To be fair, if he were writing a review on Amazon, paragraph breaks might help. It would help the reader follow point by point. This is not the case. This is meant to be read as a book.
I don't believe I will finish this book. I actually want my dollar back. A red flag should have gone up when I couldn't find this book in other digital book stores. This is one of those quick, crappy books that is infesting the Kindle store. One of those terrible self help books people write as a side hustle.
But James Altucher was smart. He must have paid somebody on Fiver five dollars to design the cover. This made it more appealing.
If you have enjoyed this review, #chooseyourself. Choose to value your time. Choose to value your brain cells. Choose to value the dollar you would have spent on it. And don't spend it. It saddens me that this book was actually committed to paper!
People (like myself. I'm guilty as well. Sentence fragment.) who read self help books, or books about entrepreneurship would be better served to stick with the familiar authors. Malcolm Gladwell. Seth Godin. Um.. People like Seth Godin. And of course, all the others. The 99U series of books were better and more coherent if you're going to pay actual money to read a series of blog posts anyway.
Do you notice how I'm rambling. And repeating myself? Do you feel that pain between your eyebrows beginning to form? I'm doing this on purpose. To demonstrate how this book is written. That's why I'm doing this. Sentence fragment.
-The book is full of personal anecdotes and ranting here and there, with pages and pages of filling in the blank without getting to the point
(At 15% of the book he's still writing: "this book is about...")
-There's a lot of copy-paste from emails and responses from "fans". Wasted space
-There's a huge list of A to Z things to practice everyday (the author has real issues summarizing his information)
I can't believe the amount of 5 stars ratings for this book
I think sometimes books get lost because they don't have a "big idea."
The big idea here is to choose yourself - your mom won't save you, the economy won't save you, your safe, cushy investment banking job won't save you.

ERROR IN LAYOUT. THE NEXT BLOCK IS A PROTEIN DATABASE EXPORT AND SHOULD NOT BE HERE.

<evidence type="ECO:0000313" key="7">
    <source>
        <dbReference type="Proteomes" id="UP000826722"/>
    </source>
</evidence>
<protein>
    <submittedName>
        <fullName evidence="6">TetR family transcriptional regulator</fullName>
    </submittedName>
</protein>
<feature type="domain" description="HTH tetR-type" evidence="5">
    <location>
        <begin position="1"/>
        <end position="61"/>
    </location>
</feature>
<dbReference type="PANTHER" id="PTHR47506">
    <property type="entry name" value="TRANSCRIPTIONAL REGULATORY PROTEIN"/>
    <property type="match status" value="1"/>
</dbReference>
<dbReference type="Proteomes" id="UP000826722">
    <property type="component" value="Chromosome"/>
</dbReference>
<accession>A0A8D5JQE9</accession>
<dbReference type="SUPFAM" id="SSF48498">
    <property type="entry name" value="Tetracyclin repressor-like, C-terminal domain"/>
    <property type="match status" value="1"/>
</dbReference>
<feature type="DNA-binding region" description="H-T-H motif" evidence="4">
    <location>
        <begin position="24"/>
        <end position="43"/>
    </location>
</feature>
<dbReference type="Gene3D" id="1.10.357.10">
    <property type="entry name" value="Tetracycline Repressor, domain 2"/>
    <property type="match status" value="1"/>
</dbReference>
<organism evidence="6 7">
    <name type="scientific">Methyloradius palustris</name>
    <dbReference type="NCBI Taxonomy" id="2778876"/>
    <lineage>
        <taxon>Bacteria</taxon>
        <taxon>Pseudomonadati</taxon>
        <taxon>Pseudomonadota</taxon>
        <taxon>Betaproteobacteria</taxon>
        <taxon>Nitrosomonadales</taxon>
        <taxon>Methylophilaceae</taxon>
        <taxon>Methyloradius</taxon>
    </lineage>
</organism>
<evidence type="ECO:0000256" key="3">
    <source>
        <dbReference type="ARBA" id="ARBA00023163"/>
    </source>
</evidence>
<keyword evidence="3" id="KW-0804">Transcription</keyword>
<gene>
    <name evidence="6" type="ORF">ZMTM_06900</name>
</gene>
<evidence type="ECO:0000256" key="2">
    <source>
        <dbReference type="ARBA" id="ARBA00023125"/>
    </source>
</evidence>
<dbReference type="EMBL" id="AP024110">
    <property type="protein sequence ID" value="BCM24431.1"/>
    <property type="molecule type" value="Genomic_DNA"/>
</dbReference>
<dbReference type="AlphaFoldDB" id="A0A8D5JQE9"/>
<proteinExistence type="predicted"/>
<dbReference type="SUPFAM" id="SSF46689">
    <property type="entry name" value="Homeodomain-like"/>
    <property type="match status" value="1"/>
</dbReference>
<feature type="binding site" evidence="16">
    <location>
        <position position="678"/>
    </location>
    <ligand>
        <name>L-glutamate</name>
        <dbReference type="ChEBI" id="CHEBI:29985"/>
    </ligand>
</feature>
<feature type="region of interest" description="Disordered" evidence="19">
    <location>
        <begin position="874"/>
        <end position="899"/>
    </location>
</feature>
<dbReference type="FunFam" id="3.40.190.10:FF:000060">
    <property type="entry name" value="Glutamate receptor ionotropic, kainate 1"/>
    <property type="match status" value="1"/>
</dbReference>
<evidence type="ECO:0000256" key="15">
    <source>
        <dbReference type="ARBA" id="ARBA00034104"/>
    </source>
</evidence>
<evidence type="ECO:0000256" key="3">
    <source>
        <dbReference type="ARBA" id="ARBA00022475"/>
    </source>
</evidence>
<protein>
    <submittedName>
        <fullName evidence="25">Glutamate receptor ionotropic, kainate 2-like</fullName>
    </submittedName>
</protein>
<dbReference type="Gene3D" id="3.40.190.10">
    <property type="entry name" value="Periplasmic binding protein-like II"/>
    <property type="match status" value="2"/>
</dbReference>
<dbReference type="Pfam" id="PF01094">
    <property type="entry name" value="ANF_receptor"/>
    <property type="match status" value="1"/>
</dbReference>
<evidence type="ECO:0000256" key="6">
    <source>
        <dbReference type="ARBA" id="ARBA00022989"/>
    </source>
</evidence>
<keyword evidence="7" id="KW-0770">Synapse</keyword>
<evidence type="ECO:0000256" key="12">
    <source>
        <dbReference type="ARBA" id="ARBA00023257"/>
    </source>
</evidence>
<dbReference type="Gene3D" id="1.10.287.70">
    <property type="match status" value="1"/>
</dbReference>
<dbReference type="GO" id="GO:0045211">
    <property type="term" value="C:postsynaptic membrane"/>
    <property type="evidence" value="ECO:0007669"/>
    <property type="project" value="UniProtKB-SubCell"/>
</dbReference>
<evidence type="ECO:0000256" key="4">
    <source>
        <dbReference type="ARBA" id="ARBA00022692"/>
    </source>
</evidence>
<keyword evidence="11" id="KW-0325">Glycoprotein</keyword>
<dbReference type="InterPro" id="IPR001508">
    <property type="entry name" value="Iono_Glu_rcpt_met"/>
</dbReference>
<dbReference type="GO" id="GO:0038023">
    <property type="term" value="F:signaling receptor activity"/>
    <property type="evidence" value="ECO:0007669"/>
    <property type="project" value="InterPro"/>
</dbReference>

Living the really good life is up to you.
WHAT I REALLY LIKED:
- James gets that stories connect. He also gets that people LOVE stories and they connect with people on an entirely different level than presenting facts and figures does.
- It's different.
- More below.
10 REASONS I LOVED THIS:
1. The daily practice. I wrote a book on habits, so I LOVE the idea of having a daily practice. In fact, this was the main takeaway from the entire book for me. That one series of habits is worth a million dollars to me. Seriously. When you follow enough people and see that the difference between success and failure is sometimes just a dozen habits - you realize what a goldmine you're sitting on.
2. The stories. It took me a long time to realize a truth about all great books (fiction or otherwise): they tell stories. James could've sat here and presented facts and figures about how the global economy is changing, blah blah blah. But instead, he told stories. And I remembered them more.
3. The big idea. I went to college at a good school, and was a good kid that played by all the rules. I was never that successful despite all those things. I realized things had to change, so I changed. Big idea = choose yourself.
4. The recommendation to write daily ideas. See what I'm doing here?
5. Focus on legacy/habits/daily practice, not money. If you engage in the right daily habits, you WILL be successful. Give it time.
6. Success will come. Builds off #5. Focus on the day to day, not the end game.
7. Nothing is guaranteed anymore. Stop complaining about the world outside you. Control the world inside you.
8. Stop blaming the economy. It's not the president's fault for your lack of success.
9. When you get stuck at the lowest of lows, come back to your core, daily practice. I've been so low (Self inflicted) so many times in my 20s, that I wish I knew this simple concept when I turned 20.
10. No one owes you anything. It's up to you.
Definitely check it out - it's one of my main manifestos for the way work and life are changing.
Alexander Heyne author of the book Master The Day: Eat, Move and Live Better With The Power of Tiny Habits